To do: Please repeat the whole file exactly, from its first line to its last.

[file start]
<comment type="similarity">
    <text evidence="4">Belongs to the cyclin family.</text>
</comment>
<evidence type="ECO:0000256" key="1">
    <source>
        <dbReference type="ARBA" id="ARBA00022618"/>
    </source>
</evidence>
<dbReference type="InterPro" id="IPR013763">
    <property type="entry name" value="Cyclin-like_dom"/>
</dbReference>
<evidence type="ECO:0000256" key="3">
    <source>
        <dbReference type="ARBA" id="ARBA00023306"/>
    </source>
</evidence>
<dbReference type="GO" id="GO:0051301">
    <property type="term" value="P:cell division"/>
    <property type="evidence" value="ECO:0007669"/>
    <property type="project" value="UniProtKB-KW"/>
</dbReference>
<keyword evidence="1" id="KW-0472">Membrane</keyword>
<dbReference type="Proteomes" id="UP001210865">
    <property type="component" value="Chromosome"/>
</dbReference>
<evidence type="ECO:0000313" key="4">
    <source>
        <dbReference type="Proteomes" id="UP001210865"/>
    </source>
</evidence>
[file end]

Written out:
<comment type="similarity">
    <text evidence="4">Belongs to the cyclin family.</text>
</comment>
<evidence type="ECO:0000256" key="1">
    <source>
        <dbReference type="ARBA" id="ARBA00022618"/>
    </source>
</evidence>
<dbReference type="InterPro" id="IPR013763">
    <property type="entry name" value="Cyclin-like_dom"/>
</dbReference>
<evidence type="ECO:0000256" key="3">
    <source>
        <dbReference type="ARBA" id="ARBA00023306"/>
    </source>
</evidence>
<dbReference type="GO" id="GO:0051301">
    <property type="term" value="P:cell division"/>
    <property type="evidence" value="ECO:0007669"/>
    <property type="project" value="UniProtKB-KW"/>
</dbReference>
<keyword evidence="1" id="KW-0472">Membrane</keyword>
<dbReference type="Proteomes" id="UP001210865">
    <property type="component" value="Chromosome"/>
</dbReference>
<evidence type="ECO:0000313" key="4">
    <source>
        <dbReference type="Proteomes" id="UP001210865"/>
    </source>
</evidence>